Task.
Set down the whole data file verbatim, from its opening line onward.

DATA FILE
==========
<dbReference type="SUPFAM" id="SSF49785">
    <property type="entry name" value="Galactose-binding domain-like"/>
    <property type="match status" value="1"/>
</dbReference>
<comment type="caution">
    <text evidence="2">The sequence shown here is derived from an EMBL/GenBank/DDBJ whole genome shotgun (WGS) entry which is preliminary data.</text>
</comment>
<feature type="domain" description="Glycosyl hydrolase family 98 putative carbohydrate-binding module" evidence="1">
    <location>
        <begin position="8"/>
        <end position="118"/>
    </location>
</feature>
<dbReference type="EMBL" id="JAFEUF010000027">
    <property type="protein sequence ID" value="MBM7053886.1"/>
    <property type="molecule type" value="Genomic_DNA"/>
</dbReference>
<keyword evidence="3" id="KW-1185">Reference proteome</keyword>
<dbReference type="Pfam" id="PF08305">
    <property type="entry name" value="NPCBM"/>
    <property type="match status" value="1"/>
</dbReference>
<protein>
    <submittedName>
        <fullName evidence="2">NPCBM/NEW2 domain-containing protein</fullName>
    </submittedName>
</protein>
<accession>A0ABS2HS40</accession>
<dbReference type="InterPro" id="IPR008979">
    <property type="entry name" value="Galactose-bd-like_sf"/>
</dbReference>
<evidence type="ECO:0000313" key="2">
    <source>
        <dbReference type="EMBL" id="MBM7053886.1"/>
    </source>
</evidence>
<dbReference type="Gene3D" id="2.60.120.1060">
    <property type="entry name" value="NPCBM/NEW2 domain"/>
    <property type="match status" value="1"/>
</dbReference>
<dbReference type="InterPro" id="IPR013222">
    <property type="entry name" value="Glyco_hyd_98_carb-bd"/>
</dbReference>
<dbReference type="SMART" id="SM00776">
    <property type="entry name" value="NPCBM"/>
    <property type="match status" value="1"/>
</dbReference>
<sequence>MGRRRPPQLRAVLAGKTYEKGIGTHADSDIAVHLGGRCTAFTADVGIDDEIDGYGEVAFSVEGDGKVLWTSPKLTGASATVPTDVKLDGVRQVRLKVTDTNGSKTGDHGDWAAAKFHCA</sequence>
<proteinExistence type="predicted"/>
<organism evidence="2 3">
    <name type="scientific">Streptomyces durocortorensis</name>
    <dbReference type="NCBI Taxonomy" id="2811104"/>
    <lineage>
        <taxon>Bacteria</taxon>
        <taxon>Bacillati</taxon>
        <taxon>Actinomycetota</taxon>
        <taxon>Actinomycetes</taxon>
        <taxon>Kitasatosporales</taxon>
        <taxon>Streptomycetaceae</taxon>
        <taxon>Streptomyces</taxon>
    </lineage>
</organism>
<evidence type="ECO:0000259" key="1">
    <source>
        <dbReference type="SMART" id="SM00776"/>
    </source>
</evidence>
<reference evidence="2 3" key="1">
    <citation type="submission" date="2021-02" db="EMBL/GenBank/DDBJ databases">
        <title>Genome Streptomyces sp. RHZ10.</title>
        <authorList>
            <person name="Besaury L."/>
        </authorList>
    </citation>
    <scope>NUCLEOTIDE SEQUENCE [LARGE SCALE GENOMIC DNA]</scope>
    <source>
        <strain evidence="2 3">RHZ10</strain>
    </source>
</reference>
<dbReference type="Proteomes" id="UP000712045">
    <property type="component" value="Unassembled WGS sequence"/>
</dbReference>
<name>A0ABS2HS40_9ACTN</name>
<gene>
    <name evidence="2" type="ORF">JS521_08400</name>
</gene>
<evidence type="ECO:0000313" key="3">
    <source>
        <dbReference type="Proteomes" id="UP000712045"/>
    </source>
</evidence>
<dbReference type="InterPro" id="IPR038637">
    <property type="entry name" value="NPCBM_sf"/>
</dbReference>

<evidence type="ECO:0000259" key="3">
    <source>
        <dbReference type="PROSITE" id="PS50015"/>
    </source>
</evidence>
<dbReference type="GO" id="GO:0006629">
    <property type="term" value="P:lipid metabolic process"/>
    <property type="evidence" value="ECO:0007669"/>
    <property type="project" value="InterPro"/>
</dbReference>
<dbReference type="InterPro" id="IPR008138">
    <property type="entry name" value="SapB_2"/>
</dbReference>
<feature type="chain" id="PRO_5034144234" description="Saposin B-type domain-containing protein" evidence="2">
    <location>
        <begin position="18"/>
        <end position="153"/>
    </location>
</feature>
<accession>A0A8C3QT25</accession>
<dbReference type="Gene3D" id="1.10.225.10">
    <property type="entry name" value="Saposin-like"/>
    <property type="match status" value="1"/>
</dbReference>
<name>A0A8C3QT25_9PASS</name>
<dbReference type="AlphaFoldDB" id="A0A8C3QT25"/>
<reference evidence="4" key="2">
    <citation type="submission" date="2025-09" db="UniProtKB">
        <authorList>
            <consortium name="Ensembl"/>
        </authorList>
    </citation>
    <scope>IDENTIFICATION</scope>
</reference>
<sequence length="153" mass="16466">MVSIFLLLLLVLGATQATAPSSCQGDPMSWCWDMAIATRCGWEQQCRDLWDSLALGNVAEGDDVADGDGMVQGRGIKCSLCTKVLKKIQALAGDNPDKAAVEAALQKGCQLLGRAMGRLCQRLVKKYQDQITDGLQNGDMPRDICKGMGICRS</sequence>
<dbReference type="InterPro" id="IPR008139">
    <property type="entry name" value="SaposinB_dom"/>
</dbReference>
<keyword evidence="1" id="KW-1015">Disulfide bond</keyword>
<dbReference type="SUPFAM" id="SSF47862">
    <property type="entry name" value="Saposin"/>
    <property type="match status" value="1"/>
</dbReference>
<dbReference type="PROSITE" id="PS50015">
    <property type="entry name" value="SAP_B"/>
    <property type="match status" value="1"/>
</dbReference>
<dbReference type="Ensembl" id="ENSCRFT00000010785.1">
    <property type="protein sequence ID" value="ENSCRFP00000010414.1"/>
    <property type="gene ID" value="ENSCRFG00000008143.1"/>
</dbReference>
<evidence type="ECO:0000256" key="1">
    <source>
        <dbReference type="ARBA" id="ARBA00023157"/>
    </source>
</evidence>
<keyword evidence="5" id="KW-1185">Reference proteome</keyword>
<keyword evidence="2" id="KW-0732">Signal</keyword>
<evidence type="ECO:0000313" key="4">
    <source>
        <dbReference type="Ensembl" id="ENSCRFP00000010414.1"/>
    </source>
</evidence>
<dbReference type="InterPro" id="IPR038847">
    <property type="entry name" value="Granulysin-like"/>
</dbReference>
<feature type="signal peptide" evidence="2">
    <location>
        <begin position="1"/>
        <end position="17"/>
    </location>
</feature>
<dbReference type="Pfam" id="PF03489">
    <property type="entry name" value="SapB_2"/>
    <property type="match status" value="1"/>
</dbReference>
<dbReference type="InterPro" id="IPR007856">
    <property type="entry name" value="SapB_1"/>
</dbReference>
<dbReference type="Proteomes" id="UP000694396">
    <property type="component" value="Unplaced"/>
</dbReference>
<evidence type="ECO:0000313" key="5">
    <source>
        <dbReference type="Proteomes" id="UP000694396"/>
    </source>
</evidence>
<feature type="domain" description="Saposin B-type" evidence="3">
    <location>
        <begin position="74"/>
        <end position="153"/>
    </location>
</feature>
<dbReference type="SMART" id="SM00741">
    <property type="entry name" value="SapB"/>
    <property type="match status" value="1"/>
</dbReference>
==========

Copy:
<dbReference type="SUPFAM" id="SSF49785">
    <property type="entry name" value="Galactose-binding domain-like"/>
    <property type="match status" value="1"/>
</dbReference>
<comment type="caution">
    <text evidence="2">The sequence shown here is derived from an EMBL/GenBank/DDBJ whole genome shotgun (WGS) entry which is preliminary data.</text>
</comment>
<feature type="domain" description="Glycosyl hydrolase family 98 putative carbohydrate-binding module" evidence="1">
    <location>
        <begin position="8"/>
        <end position="118"/>
    </location>
</feature>
<dbReference type="EMBL" id="JAFEUF010000027">
    <property type="protein sequence ID" value="MBM7053886.1"/>
    <property type="molecule type" value="Genomic_DNA"/>
</dbReference>
<keyword evidence="3" id="KW-1185">Reference proteome</keyword>
<dbReference type="Pfam" id="PF08305">
    <property type="entry name" value="NPCBM"/>
    <property type="match status" value="1"/>
</dbReference>
<protein>
    <submittedName>
        <fullName evidence="2">NPCBM/NEW2 domain-containing protein</fullName>
    </submittedName>
</protein>
<accession>A0ABS2HS40</accession>
<dbReference type="InterPro" id="IPR008979">
    <property type="entry name" value="Galactose-bd-like_sf"/>
</dbReference>
<evidence type="ECO:0000313" key="2">
    <source>
        <dbReference type="EMBL" id="MBM7053886.1"/>
    </source>
</evidence>
<dbReference type="Gene3D" id="2.60.120.1060">
    <property type="entry name" value="NPCBM/NEW2 domain"/>
    <property type="match status" value="1"/>
</dbReference>
<dbReference type="InterPro" id="IPR013222">
    <property type="entry name" value="Glyco_hyd_98_carb-bd"/>
</dbReference>
<dbReference type="SMART" id="SM00776">
    <property type="entry name" value="NPCBM"/>
    <property type="match status" value="1"/>
</dbReference>
<sequence>MGRRRPPQLRAVLAGKTYEKGIGTHADSDIAVHLGGRCTAFTADVGIDDEIDGYGEVAFSVEGDGKVLWTSPKLTGASATVPTDVKLDGVRQVRLKVTDTNGSKTGDHGDWAAAKFHCA</sequence>
<proteinExistence type="predicted"/>
<organism evidence="2 3">
    <name type="scientific">Streptomyces durocortorensis</name>
    <dbReference type="NCBI Taxonomy" id="2811104"/>
    <lineage>
        <taxon>Bacteria</taxon>
        <taxon>Bacillati</taxon>
        <taxon>Actinomycetota</taxon>
        <taxon>Actinomycetes</taxon>
        <taxon>Kitasatosporales</taxon>
        <taxon>Streptomycetaceae</taxon>
        <taxon>Streptomyces</taxon>
    </lineage>
</organism>
<evidence type="ECO:0000259" key="1">
    <source>
        <dbReference type="SMART" id="SM00776"/>
    </source>
</evidence>
<reference evidence="2 3" key="1">
    <citation type="submission" date="2021-02" db="EMBL/GenBank/DDBJ databases">
        <title>Genome Streptomyces sp. RHZ10.</title>
        <authorList>
            <person name="Besaury L."/>
        </authorList>
    </citation>
    <scope>NUCLEOTIDE SEQUENCE [LARGE SCALE GENOMIC DNA]</scope>
    <source>
        <strain evidence="2 3">RHZ10</strain>
    </source>
</reference>
<dbReference type="Proteomes" id="UP000712045">
    <property type="component" value="Unassembled WGS sequence"/>
</dbReference>
<name>A0ABS2HS40_9ACTN</name>
<gene>
    <name evidence="2" type="ORF">JS521_08400</name>
</gene>
<evidence type="ECO:0000313" key="3">
    <source>
        <dbReference type="Proteomes" id="UP000712045"/>
    </source>
</evidence>
<dbReference type="InterPro" id="IPR038637">
    <property type="entry name" value="NPCBM_sf"/>
</dbReference>

<evidence type="ECO:0000259" key="3">
    <source>
        <dbReference type="PROSITE" id="PS50015"/>
    </source>
</evidence>
<dbReference type="GO" id="GO:0006629">
    <property type="term" value="P:lipid metabolic process"/>
    <property type="evidence" value="ECO:0007669"/>
    <property type="project" value="InterPro"/>
</dbReference>
<dbReference type="InterPro" id="IPR008138">
    <property type="entry name" value="SapB_2"/>
</dbReference>
<feature type="chain" id="PRO_5034144234" description="Saposin B-type domain-containing protein" evidence="2">
    <location>
        <begin position="18"/>
        <end position="153"/>
    </location>
</feature>
<accession>A0A8C3QT25</accession>
<dbReference type="Gene3D" id="1.10.225.10">
    <property type="entry name" value="Saposin-like"/>
    <property type="match status" value="1"/>
</dbReference>
<name>A0A8C3QT25_9PASS</name>
<dbReference type="AlphaFoldDB" id="A0A8C3QT25"/>
<reference evidence="4" key="2">
    <citation type="submission" date="2025-09" db="UniProtKB">
        <authorList>
            <consortium name="Ensembl"/>
        </authorList>
    </citation>
    <scope>IDENTIFICATION</scope>
</reference>
<sequence length="153" mass="16466">MVSIFLLLLLVLGATQATAPSSCQGDPMSWCWDMAIATRCGWEQQCRDLWDSLALGNVAEGDDVADGDGMVQGRGIKCSLCTKVLKKIQALAGDNPDKAAVEAALQKGCQLLGRAMGRLCQRLVKKYQDQITDGLQNGDMPRDICKGMGICRS</sequence>
<dbReference type="InterPro" id="IPR008139">
    <property type="entry name" value="SaposinB_dom"/>
</dbReference>
<keyword evidence="1" id="KW-1015">Disulfide bond</keyword>
<dbReference type="SUPFAM" id="SSF47862">
    <property type="entry name" value="Saposin"/>
    <property type="match status" value="1"/>
</dbReference>
<dbReference type="PROSITE" id="PS50015">
    <property type="entry name" value="SAP_B"/>
    <property type="match status" value="1"/>
</dbReference>
<dbReference type="Ensembl" id="ENSCRFT00000010785.1">
    <property type="protein sequence ID" value="ENSCRFP00000010414.1"/>
    <property type="gene ID" value="ENSCRFG00000008143.1"/>
</dbReference>
<evidence type="ECO:0000256" key="1">
    <source>
        <dbReference type="ARBA" id="ARBA00023157"/>
    </source>
</evidence>
<keyword evidence="5" id="KW-1185">Reference proteome</keyword>
<keyword evidence="2" id="KW-0732">Signal</keyword>
<evidence type="ECO:0000313" key="4">
    <source>
        <dbReference type="Ensembl" id="ENSCRFP00000010414.1"/>
    </source>
</evidence>
<dbReference type="InterPro" id="IPR038847">
    <property type="entry name" value="Granulysin-like"/>
</dbReference>
<feature type="signal peptide" evidence="2">
    <location>
        <begin position="1"/>
        <end position="17"/>
    </location>
</feature>
<dbReference type="Pfam" id="PF03489">
    <property type="entry name" value="SapB_2"/>
    <property type="match status" value="1"/>
</dbReference>
<dbReference type="InterPro" id="IPR007856">
    <property type="entry name" value="SapB_1"/>
</dbReference>
<dbReference type="Proteomes" id="UP000694396">
    <property type="component" value="Unplaced"/>
</dbReference>
<evidence type="ECO:0000313" key="5">
    <source>
        <dbReference type="Proteomes" id="UP000694396"/>
    </source>
</evidence>
<feature type="domain" description="Saposin B-type" evidence="3">
    <location>
        <begin position="74"/>
        <end position="153"/>
    </location>
</feature>
<dbReference type="SMART" id="SM00741">
    <property type="entry name" value="SapB"/>
    <property type="match status" value="1"/>
</dbReference>